How it works

I know it can seem incredibly daunting when you hand over your manuscript to your editor. You’ve spent hours working away at the prose, carefully selecting each word and building a narrative to engage and entertain your readers.

What is your editor going to do? Are they going to completely rewrite your work, undo all your stylistic decisions and make it their own work? Will you lose your voice?

The simple answer is: no!

Your editor is sympathetic to your manuscript and understands the need to keep the story true to what you want to say. All your editor wants to do is make your narrative as strong as possible and to ensure that the copy is as error free as it can be so that there are no distractions for the reader.

Here’s how I, as a copyeditor, approach working with a manuscript. It should give you an idea about what’s going on when you send your work off to someone.

  1. We agree a budget for the project, if it’s appropriate we’ll agree a focus for your editing and I’ll get as many details from you. I might send you a “briefing” document, or it may be clear from our emails or telephone conversations.
  2. You pay a small deposit for the editing work to commence, then send me the file or files, ideally as Word documents. (We’ll talk about proofreading PDFs in a later blog.)
  3. I get to work on your edit. For this, I’ll be using lots of tools, doing lots of research and tidying up your manuscript.
  4. If you don’t already have one, I’ll also be generating a style sheet so that we can keep all your writing consistent.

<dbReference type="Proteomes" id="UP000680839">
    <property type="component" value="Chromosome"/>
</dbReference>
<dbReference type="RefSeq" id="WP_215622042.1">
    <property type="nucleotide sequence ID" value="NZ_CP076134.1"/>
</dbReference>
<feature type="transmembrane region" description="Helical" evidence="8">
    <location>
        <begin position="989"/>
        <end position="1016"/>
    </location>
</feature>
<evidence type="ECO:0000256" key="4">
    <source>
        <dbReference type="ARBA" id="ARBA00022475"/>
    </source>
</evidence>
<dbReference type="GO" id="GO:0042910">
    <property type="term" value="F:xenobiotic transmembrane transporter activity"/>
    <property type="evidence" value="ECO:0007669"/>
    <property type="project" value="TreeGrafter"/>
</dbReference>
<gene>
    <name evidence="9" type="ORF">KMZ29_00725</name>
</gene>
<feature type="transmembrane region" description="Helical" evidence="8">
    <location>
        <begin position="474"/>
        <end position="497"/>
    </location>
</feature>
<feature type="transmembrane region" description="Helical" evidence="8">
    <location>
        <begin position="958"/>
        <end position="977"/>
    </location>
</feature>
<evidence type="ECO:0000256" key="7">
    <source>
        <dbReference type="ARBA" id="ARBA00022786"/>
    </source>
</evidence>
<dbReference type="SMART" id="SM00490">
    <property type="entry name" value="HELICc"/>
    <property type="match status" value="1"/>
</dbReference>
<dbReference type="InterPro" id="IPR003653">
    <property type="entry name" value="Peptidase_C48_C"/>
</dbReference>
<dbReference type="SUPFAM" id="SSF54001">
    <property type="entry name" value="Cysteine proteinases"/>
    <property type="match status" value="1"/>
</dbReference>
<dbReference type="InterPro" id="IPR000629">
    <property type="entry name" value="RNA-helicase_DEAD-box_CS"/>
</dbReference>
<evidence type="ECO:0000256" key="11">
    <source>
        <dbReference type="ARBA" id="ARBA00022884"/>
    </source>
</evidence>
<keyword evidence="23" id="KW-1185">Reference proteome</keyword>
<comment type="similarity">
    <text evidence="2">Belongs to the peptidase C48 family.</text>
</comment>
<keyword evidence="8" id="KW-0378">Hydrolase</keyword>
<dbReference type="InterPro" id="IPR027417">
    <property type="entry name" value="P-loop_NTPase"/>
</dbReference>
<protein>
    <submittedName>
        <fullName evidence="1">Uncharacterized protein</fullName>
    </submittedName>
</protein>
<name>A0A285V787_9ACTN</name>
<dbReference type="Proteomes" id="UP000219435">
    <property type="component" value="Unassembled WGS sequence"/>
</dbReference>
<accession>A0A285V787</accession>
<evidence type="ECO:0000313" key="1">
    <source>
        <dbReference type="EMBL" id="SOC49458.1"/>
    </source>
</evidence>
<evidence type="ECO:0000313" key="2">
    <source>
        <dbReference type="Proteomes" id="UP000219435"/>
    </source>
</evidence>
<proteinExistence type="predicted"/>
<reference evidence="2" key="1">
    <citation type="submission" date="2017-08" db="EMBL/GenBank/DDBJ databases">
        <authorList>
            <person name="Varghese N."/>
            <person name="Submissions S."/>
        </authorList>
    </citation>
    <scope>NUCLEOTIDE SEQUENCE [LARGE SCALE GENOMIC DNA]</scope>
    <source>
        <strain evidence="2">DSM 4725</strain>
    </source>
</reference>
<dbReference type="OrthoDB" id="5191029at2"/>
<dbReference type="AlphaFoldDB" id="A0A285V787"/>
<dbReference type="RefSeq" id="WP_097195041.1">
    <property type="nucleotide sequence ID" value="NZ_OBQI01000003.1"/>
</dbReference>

5. It might be that I need to ask you questions while I’m editing. It’s much easier for both of us if you’re aware and keep your eye on your email inbox!
  6. I’ll return the edited file to you with things like: track changes and comments in the text file and maybe a separate queries sheet.
  7. You pay the remaining balance.
  8. If you have any questions, or something doesn’t make sense, feel free to email me and ask! I’m always happy to answer questions.
  9. You make changes to your manuscript and then…

It’s time for proofreading. You have three, maybe four, options:

Option one: You publish immediately. I wouldn’t recommend doing that. You’ve made changes to your manuscript that haven’t been seen by another pair of eyes. Get it checked before you publish!

Option two: Get another proofreader to check. This is good, as you get another professional to look over the manuscript before publication.

Option three: I can proofread it for you. Equally as good, and I am always delighted to see progress with a manuscript.

Option four: Another round of copyediting. There’s some pretty hardcore editing going on! Good on you for wanting to improve some more. But, as with a lot of things, knowing when to stop is the tricky thing.

Proofreading is very different to copyediting and so I cover that in this blog post. Make sure you subscribe to get that – and many other editing updates – delivered direct to your inbox.

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Published by Nick Taylor | Editor & Proofreader

Fiction editor and proofreader.

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